Black Talk Radio News – New Abolitionists Max Parthas, BLM and Abolitionism

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Tune in for an hour or more of news, information and commentary on social/political issues.

New Abolitionists Max Parthas had an opportunity to share the abolition message with BLM and other South Carolina activists including Cop Watch.

Max will share the public dialogue that occurred at the Charleston Days Of Grace meeting and how receptive those in attendance were to the message that slavery was never abolished in the USA.

In the news…

President Obama used the full power of his office this Labor Day to order Federal government contractors to offer workers seven days of paid sick leave a year. Contrast this with his non-binding policy recommendations in addressing police terrorism in the USA.

Speaking of Labor Day, as many celebrate how labor unions have made work life better for employees, they are ignoring the threat of unorganized prison slave labor to their jobs. Lets look at 9 industries getting rich off modern slavery.

A police officer filed a complaint of racism against the Clatskanie Police Chief in Oregon who has now resigned after coming under fire for calling Black people, a Black woman specifically an animal and like a juvenile school child, started making sounds and acting like a monkey. The police officer is now being harassed by the former chief’s racist supporters for not tolerating a racist work place environment.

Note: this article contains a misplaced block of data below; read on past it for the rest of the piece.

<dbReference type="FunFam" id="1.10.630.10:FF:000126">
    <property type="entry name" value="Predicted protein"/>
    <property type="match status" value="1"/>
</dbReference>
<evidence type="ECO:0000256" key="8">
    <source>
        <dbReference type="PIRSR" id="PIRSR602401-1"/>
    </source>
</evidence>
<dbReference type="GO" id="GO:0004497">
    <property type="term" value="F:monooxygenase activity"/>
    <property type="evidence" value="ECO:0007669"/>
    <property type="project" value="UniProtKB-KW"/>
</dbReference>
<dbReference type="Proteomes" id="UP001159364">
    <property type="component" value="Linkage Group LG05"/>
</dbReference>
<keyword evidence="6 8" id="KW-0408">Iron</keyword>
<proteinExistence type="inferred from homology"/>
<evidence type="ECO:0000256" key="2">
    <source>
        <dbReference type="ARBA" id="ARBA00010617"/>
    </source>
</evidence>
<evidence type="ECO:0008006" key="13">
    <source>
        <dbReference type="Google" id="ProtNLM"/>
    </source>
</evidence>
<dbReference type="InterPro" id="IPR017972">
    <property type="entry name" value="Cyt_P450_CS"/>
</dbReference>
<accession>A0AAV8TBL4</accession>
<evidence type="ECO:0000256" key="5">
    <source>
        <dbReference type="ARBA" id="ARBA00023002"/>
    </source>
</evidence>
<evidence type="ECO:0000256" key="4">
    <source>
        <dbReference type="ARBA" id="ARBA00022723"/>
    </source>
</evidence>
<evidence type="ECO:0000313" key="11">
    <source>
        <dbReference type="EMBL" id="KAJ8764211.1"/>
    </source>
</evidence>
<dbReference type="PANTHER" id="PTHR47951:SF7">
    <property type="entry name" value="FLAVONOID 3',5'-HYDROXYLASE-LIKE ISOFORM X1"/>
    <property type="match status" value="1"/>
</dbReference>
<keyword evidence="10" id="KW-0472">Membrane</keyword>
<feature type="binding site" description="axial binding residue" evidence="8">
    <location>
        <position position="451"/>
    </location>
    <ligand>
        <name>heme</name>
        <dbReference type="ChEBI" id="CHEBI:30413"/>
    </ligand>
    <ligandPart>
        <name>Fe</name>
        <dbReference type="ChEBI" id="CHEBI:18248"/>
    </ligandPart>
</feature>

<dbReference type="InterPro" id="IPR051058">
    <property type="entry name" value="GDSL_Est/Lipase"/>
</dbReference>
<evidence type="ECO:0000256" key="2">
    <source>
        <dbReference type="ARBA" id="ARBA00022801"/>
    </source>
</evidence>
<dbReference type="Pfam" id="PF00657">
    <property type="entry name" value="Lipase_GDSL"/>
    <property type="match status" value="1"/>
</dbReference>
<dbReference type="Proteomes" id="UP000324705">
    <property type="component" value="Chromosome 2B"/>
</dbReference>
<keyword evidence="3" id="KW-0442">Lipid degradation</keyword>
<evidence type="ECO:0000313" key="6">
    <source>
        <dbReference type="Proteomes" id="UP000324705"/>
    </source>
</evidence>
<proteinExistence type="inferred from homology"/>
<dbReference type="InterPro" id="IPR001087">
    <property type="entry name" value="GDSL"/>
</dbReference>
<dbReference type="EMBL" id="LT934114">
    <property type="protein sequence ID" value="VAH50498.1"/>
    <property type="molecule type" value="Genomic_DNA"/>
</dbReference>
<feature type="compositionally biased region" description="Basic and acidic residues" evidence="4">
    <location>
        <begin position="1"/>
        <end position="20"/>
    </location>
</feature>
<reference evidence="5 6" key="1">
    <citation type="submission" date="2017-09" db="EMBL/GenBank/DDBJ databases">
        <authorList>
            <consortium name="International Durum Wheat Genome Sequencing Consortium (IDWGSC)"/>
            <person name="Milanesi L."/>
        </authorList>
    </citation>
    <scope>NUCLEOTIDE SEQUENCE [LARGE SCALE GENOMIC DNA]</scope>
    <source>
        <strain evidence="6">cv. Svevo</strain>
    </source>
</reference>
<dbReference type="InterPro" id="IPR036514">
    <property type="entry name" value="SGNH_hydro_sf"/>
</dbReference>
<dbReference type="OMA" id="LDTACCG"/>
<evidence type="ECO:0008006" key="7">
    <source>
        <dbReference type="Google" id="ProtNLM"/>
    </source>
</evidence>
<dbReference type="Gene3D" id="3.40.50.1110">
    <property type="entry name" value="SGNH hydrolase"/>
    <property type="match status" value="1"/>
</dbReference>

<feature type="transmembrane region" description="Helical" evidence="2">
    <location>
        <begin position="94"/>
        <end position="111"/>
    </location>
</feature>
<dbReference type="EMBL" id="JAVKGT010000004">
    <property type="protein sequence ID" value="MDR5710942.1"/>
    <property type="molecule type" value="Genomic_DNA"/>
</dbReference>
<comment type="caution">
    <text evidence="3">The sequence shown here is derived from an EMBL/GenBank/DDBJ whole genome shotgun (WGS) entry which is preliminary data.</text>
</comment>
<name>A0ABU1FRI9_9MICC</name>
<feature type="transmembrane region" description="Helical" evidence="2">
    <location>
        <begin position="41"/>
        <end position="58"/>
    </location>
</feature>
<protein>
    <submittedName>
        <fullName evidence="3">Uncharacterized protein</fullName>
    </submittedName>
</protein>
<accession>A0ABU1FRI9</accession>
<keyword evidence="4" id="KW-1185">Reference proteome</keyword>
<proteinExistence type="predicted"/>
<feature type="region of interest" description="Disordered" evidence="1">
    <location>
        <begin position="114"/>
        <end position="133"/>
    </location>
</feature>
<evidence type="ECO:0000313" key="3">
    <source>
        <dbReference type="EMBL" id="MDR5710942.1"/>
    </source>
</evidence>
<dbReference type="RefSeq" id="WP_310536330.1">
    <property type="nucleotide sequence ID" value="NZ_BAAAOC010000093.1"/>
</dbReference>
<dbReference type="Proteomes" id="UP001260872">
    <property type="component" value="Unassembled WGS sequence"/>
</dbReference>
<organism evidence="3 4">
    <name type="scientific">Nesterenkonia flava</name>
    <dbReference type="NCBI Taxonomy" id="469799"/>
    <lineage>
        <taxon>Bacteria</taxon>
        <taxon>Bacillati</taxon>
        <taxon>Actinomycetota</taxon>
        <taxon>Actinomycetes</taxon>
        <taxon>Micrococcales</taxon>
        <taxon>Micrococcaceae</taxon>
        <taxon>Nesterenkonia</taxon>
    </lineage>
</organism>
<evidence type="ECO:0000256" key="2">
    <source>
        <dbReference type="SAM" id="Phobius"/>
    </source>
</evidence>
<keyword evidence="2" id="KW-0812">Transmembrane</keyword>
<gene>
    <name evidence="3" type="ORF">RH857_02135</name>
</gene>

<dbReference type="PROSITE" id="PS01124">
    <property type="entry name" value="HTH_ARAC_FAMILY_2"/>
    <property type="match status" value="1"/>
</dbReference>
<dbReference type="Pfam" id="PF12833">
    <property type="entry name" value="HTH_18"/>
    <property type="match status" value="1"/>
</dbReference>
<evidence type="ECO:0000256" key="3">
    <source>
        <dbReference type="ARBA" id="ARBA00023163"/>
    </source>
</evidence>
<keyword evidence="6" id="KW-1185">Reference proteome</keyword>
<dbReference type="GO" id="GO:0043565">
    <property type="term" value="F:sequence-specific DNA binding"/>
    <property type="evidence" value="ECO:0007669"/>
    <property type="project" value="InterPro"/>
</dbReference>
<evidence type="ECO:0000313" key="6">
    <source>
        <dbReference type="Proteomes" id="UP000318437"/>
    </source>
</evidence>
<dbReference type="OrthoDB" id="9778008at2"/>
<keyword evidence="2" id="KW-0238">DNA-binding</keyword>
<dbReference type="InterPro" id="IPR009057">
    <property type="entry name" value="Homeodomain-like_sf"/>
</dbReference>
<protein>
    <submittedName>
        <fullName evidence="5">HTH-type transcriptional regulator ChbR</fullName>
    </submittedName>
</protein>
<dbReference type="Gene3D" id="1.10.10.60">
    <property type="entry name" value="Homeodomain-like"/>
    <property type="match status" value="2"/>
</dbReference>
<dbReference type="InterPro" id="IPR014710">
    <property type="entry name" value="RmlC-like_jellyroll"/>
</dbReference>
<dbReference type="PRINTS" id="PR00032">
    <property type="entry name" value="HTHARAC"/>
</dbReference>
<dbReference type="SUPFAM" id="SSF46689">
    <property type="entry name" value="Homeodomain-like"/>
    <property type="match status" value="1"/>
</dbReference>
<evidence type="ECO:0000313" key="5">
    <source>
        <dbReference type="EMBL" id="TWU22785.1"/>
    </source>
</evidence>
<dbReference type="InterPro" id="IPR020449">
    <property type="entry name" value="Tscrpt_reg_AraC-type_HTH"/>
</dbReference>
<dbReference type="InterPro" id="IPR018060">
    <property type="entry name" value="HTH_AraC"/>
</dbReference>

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One Reply to “Black Talk Radio News – New Abolitionists Max Parthas, BLM and Abolitionism”

  1. Great show! I am a historian of prison labor and prisoners’ rights and have written a book on this subject, entitled We Are not Slaves: State Violence, Coerced labor, and Prisoners’ Rights in Postwar America (UNC, 2020).   I am also the co-director of a group called Historians Against Slavery.    Would you be interested in talking about this book and the historical context of prison labor and prisoners’ rights suits from the 1960s to today? I have done interviews with CNN, NPR, and MSNBC, but I’d like to reach today’s activists and be in dialogue with the wider Black community. Please contact me if you would like to do an interview or would like a free copy of the book. Thank you for all that you do.

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